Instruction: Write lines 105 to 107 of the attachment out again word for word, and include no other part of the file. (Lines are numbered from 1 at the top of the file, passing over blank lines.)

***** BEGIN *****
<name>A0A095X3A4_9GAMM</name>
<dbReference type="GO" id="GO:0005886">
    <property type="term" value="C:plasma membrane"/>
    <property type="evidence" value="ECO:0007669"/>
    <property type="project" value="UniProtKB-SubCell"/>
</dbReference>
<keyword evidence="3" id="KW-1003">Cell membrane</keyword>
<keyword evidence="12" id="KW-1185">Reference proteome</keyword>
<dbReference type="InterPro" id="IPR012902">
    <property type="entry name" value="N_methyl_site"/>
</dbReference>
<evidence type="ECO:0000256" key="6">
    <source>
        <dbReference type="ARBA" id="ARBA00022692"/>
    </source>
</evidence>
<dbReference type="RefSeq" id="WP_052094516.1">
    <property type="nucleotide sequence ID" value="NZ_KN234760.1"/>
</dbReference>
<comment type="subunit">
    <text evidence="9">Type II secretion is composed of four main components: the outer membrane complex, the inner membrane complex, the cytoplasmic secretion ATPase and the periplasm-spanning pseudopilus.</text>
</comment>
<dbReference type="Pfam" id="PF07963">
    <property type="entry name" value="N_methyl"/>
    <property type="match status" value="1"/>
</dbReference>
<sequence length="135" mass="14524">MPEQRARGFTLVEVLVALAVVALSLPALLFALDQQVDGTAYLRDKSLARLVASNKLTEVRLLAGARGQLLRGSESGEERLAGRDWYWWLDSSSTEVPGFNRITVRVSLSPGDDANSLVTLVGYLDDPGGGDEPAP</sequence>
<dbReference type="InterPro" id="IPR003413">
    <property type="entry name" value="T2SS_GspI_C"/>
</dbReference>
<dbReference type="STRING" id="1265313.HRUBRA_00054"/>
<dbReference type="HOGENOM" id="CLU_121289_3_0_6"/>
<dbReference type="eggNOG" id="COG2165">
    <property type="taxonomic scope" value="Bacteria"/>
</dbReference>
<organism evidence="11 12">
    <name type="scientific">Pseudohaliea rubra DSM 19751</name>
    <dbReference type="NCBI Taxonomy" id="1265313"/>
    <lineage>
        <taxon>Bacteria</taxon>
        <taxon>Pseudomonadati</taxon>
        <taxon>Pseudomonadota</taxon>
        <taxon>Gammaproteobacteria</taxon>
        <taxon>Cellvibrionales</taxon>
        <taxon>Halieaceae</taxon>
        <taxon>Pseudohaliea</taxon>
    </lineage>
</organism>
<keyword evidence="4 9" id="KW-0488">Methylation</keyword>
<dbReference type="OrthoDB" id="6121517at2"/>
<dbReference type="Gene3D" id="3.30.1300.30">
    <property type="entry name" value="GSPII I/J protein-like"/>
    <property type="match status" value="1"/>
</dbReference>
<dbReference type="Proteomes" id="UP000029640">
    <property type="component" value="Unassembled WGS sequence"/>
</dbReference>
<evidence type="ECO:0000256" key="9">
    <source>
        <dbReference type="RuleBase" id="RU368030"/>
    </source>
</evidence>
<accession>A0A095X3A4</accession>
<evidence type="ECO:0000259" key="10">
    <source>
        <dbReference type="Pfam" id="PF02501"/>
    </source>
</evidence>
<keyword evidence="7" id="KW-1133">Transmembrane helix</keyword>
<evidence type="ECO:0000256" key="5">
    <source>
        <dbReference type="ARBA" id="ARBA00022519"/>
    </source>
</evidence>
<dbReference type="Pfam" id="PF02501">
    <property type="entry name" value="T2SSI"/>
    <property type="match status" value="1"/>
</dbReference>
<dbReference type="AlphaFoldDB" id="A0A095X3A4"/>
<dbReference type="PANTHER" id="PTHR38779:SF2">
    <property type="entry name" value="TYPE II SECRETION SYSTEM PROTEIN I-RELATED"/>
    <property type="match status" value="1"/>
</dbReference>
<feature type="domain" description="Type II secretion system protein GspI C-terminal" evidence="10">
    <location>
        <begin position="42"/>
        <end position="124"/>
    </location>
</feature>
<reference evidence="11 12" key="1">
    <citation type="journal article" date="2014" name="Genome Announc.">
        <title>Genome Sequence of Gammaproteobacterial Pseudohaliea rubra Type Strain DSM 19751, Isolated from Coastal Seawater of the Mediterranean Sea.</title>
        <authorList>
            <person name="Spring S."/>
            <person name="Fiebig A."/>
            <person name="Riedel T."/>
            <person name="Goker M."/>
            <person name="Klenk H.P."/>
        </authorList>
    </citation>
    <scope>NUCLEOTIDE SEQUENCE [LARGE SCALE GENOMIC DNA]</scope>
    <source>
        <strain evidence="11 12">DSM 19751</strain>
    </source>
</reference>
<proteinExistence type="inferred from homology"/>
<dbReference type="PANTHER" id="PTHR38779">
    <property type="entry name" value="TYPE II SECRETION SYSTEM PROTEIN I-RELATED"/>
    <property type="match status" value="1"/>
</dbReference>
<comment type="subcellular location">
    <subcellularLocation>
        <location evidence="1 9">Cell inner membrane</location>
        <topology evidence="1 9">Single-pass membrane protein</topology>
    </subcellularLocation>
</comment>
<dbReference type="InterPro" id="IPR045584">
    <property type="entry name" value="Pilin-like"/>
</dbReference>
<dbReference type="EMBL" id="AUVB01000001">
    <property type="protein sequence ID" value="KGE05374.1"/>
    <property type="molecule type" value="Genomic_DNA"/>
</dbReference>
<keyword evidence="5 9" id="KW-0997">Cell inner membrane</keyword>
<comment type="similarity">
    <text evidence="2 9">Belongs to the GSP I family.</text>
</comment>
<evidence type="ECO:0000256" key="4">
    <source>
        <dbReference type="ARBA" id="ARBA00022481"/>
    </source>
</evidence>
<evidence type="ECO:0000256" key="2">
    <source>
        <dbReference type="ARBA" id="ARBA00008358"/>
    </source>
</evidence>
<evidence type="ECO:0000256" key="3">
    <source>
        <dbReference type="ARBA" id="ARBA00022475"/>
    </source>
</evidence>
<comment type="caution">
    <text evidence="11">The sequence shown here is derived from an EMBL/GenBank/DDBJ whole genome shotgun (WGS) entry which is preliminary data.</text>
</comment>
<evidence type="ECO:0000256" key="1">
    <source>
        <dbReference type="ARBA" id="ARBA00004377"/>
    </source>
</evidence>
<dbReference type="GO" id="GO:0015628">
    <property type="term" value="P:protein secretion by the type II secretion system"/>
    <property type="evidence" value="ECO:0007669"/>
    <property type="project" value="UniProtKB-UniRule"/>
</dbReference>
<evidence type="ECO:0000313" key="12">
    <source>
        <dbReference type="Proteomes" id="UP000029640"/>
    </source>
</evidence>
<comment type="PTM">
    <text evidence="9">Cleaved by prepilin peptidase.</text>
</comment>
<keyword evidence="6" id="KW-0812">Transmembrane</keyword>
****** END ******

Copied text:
</reference>
<proteinExistence type="inferred from homology"/>
<dbReference type="PANTHER" id="PTHR38779">